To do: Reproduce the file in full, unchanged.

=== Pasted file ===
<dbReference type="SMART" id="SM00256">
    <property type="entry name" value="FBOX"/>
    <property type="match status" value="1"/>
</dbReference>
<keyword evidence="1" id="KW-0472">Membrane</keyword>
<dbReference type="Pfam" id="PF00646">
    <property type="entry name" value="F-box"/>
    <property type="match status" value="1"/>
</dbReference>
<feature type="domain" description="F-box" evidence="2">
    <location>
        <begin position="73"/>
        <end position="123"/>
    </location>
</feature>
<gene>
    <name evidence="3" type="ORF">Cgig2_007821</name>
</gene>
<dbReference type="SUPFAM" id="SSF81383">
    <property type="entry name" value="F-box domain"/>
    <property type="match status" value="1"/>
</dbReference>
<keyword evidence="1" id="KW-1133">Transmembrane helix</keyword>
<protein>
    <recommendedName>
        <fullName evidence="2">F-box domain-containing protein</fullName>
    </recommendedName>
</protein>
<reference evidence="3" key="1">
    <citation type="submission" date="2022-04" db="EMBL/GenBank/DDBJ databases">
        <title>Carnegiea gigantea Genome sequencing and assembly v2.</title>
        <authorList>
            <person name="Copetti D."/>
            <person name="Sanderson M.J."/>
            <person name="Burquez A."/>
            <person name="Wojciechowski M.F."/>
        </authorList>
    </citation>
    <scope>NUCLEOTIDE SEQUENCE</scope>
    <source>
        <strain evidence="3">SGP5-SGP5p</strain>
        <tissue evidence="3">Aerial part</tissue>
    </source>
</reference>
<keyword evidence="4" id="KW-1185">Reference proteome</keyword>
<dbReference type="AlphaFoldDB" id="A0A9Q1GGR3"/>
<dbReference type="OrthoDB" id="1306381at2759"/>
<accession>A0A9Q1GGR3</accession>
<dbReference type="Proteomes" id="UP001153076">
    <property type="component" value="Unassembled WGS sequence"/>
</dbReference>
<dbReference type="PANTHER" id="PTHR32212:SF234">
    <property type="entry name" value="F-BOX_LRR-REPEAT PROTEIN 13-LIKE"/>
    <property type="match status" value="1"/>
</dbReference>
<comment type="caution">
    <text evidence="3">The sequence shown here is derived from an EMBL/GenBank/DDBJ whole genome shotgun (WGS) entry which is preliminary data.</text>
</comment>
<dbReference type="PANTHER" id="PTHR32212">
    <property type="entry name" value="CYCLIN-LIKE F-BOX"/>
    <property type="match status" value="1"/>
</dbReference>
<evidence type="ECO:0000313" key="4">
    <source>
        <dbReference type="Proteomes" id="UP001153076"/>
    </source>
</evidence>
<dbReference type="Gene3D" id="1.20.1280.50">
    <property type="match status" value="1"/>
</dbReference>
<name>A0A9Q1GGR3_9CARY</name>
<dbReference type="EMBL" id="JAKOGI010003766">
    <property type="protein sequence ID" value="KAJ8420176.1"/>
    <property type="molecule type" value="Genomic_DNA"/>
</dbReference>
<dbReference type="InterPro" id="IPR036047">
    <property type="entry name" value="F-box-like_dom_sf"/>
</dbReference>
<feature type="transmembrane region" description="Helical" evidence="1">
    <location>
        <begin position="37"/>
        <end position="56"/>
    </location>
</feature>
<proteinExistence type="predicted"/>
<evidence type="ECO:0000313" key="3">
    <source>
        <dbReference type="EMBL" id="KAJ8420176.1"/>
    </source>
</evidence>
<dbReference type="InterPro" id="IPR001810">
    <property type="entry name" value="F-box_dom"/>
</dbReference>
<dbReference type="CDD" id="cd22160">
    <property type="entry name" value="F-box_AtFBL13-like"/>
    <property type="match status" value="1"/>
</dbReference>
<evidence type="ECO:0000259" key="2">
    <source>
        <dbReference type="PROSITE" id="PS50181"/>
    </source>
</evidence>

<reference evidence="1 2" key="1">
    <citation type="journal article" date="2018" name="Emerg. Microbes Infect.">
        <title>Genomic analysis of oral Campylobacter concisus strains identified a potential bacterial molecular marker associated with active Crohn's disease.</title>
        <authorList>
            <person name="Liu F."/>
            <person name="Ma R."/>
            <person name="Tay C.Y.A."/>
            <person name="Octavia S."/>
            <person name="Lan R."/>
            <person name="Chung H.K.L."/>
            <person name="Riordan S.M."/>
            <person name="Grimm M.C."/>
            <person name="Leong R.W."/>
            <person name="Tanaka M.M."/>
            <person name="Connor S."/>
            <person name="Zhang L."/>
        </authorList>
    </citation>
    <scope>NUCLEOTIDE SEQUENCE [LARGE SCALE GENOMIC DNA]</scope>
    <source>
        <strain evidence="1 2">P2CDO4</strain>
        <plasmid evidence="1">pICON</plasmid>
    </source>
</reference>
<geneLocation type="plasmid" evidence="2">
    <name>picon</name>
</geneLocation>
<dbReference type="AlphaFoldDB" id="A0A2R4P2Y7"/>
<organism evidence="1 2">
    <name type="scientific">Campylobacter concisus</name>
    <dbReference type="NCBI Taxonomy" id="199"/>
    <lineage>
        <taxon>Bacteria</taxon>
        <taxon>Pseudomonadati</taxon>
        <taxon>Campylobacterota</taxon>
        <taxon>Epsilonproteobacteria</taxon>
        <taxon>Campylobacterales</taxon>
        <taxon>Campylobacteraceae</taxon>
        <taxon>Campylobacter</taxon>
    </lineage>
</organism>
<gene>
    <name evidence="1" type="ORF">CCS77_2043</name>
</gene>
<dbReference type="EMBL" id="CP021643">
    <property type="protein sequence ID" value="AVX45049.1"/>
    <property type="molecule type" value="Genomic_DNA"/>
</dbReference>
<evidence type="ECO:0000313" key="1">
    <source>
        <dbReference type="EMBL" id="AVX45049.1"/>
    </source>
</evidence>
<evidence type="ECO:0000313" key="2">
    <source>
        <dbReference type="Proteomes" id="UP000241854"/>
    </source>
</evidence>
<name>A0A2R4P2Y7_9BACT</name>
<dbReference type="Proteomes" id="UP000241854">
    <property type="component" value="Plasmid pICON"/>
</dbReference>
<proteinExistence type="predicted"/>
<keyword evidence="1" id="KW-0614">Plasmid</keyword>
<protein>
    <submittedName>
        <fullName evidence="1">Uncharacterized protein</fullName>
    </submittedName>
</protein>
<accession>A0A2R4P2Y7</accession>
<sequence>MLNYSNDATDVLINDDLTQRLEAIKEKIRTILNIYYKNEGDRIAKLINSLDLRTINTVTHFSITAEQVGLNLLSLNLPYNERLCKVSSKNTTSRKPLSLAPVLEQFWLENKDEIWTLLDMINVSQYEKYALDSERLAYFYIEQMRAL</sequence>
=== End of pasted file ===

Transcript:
<dbReference type="SMART" id="SM00256">
    <property type="entry name" value="FBOX"/>
    <property type="match status" value="1"/>
</dbReference>
<keyword evidence="1" id="KW-0472">Membrane</keyword>
<dbReference type="Pfam" id="PF00646">
    <property type="entry name" value="F-box"/>
    <property type="match status" value="1"/>
</dbReference>
<feature type="domain" description="F-box" evidence="2">
    <location>
        <begin position="73"/>
        <end position="123"/>
    </location>
</feature>
<gene>
    <name evidence="3" type="ORF">Cgig2_007821</name>
</gene>
<dbReference type="SUPFAM" id="SSF81383">
    <property type="entry name" value="F-box domain"/>
    <property type="match status" value="1"/>
</dbReference>
<keyword evidence="1" id="KW-1133">Transmembrane helix</keyword>
<protein>
    <recommendedName>
        <fullName evidence="2">F-box domain-containing protein</fullName>
    </recommendedName>
</protein>
<reference evidence="3" key="1">
    <citation type="submission" date="2022-04" db="EMBL/GenBank/DDBJ databases">
        <title>Carnegiea gigantea Genome sequencing and assembly v2.</title>
        <authorList>
            <person name="Copetti D."/>
            <person name="Sanderson M.J."/>
            <person name="Burquez A."/>
            <person name="Wojciechowski M.F."/>
        </authorList>
    </citation>
    <scope>NUCLEOTIDE SEQUENCE</scope>
    <source>
        <strain evidence="3">SGP5-SGP5p</strain>
        <tissue evidence="3">Aerial part</tissue>
    </source>
</reference>
<keyword evidence="4" id="KW-1185">Reference proteome</keyword>
<dbReference type="AlphaFoldDB" id="A0A9Q1GGR3"/>
<dbReference type="OrthoDB" id="1306381at2759"/>
<accession>A0A9Q1GGR3</accession>
<dbReference type="Proteomes" id="UP001153076">
    <property type="component" value="Unassembled WGS sequence"/>
</dbReference>
<dbReference type="PANTHER" id="PTHR32212:SF234">
    <property type="entry name" value="F-BOX_LRR-REPEAT PROTEIN 13-LIKE"/>
    <property type="match status" value="1"/>
</dbReference>
<comment type="caution">
    <text evidence="3">The sequence shown here is derived from an EMBL/GenBank/DDBJ whole genome shotgun (WGS) entry which is preliminary data.</text>
</comment>
<dbReference type="PANTHER" id="PTHR32212">
    <property type="entry name" value="CYCLIN-LIKE F-BOX"/>
    <property type="match status" value="1"/>
</dbReference>
<evidence type="ECO:0000313" key="4">
    <source>
        <dbReference type="Proteomes" id="UP001153076"/>
    </source>
</evidence>
<dbReference type="Gene3D" id="1.20.1280.50">
    <property type="match status" value="1"/>
</dbReference>
<name>A0A9Q1GGR3_9CARY</name>
<dbReference type="EMBL" id="JAKOGI010003766">
    <property type="protein sequence ID" value="KAJ8420176.1"/>
    <property type="molecule type" value="Genomic_DNA"/>
</dbReference>
<dbReference type="InterPro" id="IPR036047">
    <property type="entry name" value="F-box-like_dom_sf"/>
</dbReference>
<feature type="transmembrane region" description="Helical" evidence="1">
    <location>
        <begin position="37"/>
        <end position="56"/>
    </location>
</feature>
<proteinExistence type="predicted"/>
<evidence type="ECO:0000313" key="3">
    <source>
        <dbReference type="EMBL" id="KAJ8420176.1"/>
    </source>
</evidence>
<dbReference type="InterPro" id="IPR001810">
    <property type="entry name" value="F-box_dom"/>
</dbReference>
<dbReference type="CDD" id="cd22160">
    <property type="entry name" value="F-box_AtFBL13-like"/>
    <property type="match status" value="1"/>
</dbReference>
<evidence type="ECO:0000259" key="2">
    <source>
        <dbReference type="PROSITE" id="PS50181"/>
    </source>
</evidence>

<reference evidence="1 2" key="1">
    <citation type="journal article" date="2018" name="Emerg. Microbes Infect.">
        <title>Genomic analysis of oral Campylobacter concisus strains identified a potential bacterial molecular marker associated with active Crohn's disease.</title>
        <authorList>
            <person name="Liu F."/>
            <person name="Ma R."/>
            <person name="Tay C.Y.A."/>
            <person name="Octavia S."/>
            <person name="Lan R."/>
            <person name="Chung H.K.L."/>
            <person name="Riordan S.M."/>
            <person name="Grimm M.C."/>
            <person name="Leong R.W."/>
            <person name="Tanaka M.M."/>
            <person name="Connor S."/>
            <person name="Zhang L."/>
        </authorList>
    </citation>
    <scope>NUCLEOTIDE SEQUENCE [LARGE SCALE GENOMIC DNA]</scope>
    <source>
        <strain evidence="1 2">P2CDO4</strain>
        <plasmid evidence="1">pICON</plasmid>
    </source>
</reference>
<geneLocation type="plasmid" evidence="2">
    <name>picon</name>
</geneLocation>
<dbReference type="AlphaFoldDB" id="A0A2R4P2Y7"/>
<organism evidence="1 2">
    <name type="scientific">Campylobacter concisus</name>
    <dbReference type="NCBI Taxonomy" id="199"/>
    <lineage>
        <taxon>Bacteria</taxon>
        <taxon>Pseudomonadati</taxon>
        <taxon>Campylobacterota</taxon>
        <taxon>Epsilonproteobacteria</taxon>
        <taxon>Campylobacterales</taxon>
        <taxon>Campylobacteraceae</taxon>
        <taxon>Campylobacter</taxon>
    </lineage>
</organism>
<gene>
    <name evidence="1" type="ORF">CCS77_2043</name>
</gene>
<dbReference type="EMBL" id="CP021643">
    <property type="protein sequence ID" value="AVX45049.1"/>
    <property type="molecule type" value="Genomic_DNA"/>
</dbReference>
<evidence type="ECO:0000313" key="1">
    <source>
        <dbReference type="EMBL" id="AVX45049.1"/>
    </source>
</evidence>
<evidence type="ECO:0000313" key="2">
    <source>
        <dbReference type="Proteomes" id="UP000241854"/>
    </source>
</evidence>
<name>A0A2R4P2Y7_9BACT</name>
<dbReference type="Proteomes" id="UP000241854">
    <property type="component" value="Plasmid pICON"/>
</dbReference>
<proteinExistence type="predicted"/>
<keyword evidence="1" id="KW-0614">Plasmid</keyword>
<protein>
    <submittedName>
        <fullName evidence="1">Uncharacterized protein</fullName>
    </submittedName>
</protein>
<accession>A0A2R4P2Y7</accession>
<sequence>MLNYSNDATDVLINDDLTQRLEAIKEKIRTILNIYYKNEGDRIAKLINSLDLRTINTVTHFSITAEQVGLNLLSLNLPYNERLCKVSSKNTTSRKPLSLAPVLEQFWLENKDEIWTLLDMINVSQYEKYALDSERLAYFYIEQMRAL</sequence>